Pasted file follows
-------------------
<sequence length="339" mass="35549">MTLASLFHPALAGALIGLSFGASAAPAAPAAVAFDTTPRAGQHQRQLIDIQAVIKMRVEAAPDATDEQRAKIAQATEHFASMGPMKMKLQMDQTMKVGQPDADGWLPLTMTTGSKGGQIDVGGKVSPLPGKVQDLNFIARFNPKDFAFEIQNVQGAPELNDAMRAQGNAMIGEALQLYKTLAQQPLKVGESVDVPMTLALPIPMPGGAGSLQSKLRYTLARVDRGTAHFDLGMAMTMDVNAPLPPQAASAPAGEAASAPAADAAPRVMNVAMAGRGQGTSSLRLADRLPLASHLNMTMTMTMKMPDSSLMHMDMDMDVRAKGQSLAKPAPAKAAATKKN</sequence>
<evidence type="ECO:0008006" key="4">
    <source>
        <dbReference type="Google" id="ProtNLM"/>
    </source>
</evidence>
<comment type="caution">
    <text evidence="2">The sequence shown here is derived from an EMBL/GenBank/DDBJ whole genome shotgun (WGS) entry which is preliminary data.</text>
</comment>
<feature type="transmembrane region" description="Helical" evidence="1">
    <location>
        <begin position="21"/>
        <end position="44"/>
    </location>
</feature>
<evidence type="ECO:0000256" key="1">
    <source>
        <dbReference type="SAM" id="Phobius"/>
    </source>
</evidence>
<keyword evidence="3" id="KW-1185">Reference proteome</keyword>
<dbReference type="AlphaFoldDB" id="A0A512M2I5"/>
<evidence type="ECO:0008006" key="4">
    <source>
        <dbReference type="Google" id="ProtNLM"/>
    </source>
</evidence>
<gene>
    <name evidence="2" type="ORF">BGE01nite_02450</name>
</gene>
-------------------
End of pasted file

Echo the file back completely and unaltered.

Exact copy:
<sequence length="339" mass="35549">MTLASLFHPALAGALIGLSFGASAAPAAPAAVAFDTTPRAGQHQRQLIDIQAVIKMRVEAAPDATDEQRAKIAQATEHFASMGPMKMKLQMDQTMKVGQPDADGWLPLTMTTGSKGGQIDVGGKVSPLPGKVQDLNFIARFNPKDFAFEIQNVQGAPELNDAMRAQGNAMIGEALQLYKTLAQQPLKVGESVDVPMTLALPIPMPGGAGSLQSKLRYTLARVDRGTAHFDLGMAMTMDVNAPLPPQAASAPAGEAASAPAADAAPRVMNVAMAGRGQGTSSLRLADRLPLASHLNMTMTMTMKMPDSSLMHMDMDMDVRAKGQSLAKPAPAKAAATKKN</sequence>
<evidence type="ECO:0008006" key="4">
    <source>
        <dbReference type="Google" id="ProtNLM"/>
    </source>
</evidence>
<comment type="caution">
    <text evidence="2">The sequence shown here is derived from an EMBL/GenBank/DDBJ whole genome shotgun (WGS) entry which is preliminary data.</text>
</comment>
<feature type="transmembrane region" description="Helical" evidence="1">
    <location>
        <begin position="21"/>
        <end position="44"/>
    </location>
</feature>
<evidence type="ECO:0000256" key="1">
    <source>
        <dbReference type="SAM" id="Phobius"/>
    </source>
</evidence>
<keyword evidence="3" id="KW-1185">Reference proteome</keyword>
<dbReference type="AlphaFoldDB" id="A0A512M2I5"/>
<evidence type="ECO:0008006" key="4">
    <source>
        <dbReference type="Google" id="ProtNLM"/>
    </source>
</evidence>
<gene>
    <name evidence="2" type="ORF">BGE01nite_02450</name>
</gene>